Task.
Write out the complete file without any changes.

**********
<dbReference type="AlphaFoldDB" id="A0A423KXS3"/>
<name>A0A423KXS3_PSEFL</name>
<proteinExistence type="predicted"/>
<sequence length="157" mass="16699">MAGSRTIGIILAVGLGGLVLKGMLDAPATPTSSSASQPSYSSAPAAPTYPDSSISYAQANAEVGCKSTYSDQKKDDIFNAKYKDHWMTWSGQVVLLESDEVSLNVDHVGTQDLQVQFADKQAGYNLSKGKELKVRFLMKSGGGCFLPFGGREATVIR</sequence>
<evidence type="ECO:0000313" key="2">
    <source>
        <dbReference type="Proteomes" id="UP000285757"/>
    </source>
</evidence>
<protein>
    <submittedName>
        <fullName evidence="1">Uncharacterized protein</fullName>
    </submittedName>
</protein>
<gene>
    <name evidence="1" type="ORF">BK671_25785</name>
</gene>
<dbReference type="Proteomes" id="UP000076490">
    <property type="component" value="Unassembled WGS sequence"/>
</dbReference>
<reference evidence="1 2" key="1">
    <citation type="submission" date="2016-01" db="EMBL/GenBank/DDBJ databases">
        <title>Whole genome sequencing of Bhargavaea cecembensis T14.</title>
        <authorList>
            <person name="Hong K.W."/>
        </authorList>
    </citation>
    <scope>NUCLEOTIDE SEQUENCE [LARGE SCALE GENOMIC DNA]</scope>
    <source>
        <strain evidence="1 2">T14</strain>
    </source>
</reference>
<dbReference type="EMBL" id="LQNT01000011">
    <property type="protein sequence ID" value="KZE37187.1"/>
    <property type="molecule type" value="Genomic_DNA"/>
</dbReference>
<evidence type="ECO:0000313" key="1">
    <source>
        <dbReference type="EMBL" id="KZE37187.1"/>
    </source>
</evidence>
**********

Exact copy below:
<dbReference type="AlphaFoldDB" id="A0A423KXS3"/>
<name>A0A423KXS3_PSEFL</name>
<proteinExistence type="predicted"/>
<sequence length="157" mass="16699">MAGSRTIGIILAVGLGGLVLKGMLDAPATPTSSSASQPSYSSAPAAPTYPDSSISYAQANAEVGCKSTYSDQKKDDIFNAKYKDHWMTWSGQVVLLESDEVSLNVDHVGTQDLQVQFADKQAGYNLSKGKELKVRFLMKSGGGCFLPFGGREATVIR</sequence>
<evidence type="ECO:0000313" key="2">
    <source>
        <dbReference type="Proteomes" id="UP000285757"/>
    </source>
</evidence>
<protein>
    <submittedName>
        <fullName evidence="1">Uncharacterized protein</fullName>
    </submittedName>
</protein>
<gene>
    <name evidence="1" type="ORF">BK671_25785</name>
</gene>
<dbReference type="Proteomes" id="UP000076490">
    <property type="component" value="Unassembled WGS sequence"/>
</dbReference>
<reference evidence="1 2" key="1">
    <citation type="submission" date="2016-01" db="EMBL/GenBank/DDBJ databases">
        <title>Whole genome sequencing of Bhargavaea cecembensis T14.</title>
        <authorList>
            <person name="Hong K.W."/>
        </authorList>
    </citation>
    <scope>NUCLEOTIDE SEQUENCE [LARGE SCALE GENOMIC DNA]</scope>
    <source>
        <strain evidence="1 2">T14</strain>
    </source>
</reference>
<dbReference type="EMBL" id="LQNT01000011">
    <property type="protein sequence ID" value="KZE37187.1"/>
    <property type="molecule type" value="Genomic_DNA"/>
</dbReference>
<evidence type="ECO:0000313" key="1">
    <source>
        <dbReference type="EMBL" id="KZE37187.1"/>
    </source>
</evidence>